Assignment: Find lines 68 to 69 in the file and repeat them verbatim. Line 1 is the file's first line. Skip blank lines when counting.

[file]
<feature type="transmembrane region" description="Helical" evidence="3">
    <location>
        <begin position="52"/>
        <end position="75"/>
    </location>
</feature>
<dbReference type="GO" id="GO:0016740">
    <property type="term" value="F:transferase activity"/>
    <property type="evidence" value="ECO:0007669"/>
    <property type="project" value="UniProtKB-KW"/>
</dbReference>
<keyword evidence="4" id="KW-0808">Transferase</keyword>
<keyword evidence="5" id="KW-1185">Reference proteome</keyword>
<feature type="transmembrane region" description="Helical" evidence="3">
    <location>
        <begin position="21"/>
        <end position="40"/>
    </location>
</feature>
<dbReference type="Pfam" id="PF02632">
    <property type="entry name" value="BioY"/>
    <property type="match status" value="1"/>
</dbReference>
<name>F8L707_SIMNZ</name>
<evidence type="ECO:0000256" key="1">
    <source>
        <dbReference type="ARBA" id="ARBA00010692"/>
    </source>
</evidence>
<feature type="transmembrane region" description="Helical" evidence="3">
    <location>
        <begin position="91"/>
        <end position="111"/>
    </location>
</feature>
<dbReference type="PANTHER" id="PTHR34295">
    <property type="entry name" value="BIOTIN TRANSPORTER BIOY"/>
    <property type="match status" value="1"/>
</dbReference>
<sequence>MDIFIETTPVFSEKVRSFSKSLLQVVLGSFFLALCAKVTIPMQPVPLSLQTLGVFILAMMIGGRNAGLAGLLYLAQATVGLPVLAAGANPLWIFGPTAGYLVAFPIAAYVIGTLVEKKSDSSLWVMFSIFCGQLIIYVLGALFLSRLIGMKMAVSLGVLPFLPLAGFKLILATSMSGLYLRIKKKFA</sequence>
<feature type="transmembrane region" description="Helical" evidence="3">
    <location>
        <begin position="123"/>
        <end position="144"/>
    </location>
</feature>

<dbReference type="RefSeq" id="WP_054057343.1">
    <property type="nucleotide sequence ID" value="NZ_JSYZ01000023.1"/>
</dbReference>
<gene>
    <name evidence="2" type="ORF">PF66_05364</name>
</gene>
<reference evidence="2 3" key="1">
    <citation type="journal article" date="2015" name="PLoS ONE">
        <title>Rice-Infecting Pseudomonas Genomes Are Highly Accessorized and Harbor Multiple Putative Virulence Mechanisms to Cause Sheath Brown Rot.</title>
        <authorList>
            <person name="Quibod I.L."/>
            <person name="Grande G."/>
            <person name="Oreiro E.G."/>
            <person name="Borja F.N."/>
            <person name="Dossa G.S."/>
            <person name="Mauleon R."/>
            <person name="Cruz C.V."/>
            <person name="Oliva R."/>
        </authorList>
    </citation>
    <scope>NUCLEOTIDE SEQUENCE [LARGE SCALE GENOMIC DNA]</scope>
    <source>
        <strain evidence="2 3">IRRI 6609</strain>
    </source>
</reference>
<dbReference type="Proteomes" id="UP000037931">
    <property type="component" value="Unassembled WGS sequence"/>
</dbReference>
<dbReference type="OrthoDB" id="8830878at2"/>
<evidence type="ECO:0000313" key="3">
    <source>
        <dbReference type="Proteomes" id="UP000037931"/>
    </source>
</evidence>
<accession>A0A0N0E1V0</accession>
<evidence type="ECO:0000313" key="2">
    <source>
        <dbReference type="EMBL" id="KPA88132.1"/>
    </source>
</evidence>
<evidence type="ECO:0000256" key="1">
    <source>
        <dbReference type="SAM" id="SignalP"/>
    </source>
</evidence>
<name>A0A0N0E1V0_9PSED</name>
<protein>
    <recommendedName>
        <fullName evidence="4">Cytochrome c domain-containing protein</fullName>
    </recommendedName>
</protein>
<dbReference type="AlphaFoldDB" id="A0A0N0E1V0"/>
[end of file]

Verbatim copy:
    <source>
        <strain evidence="2 3">IRRI 6609</strain>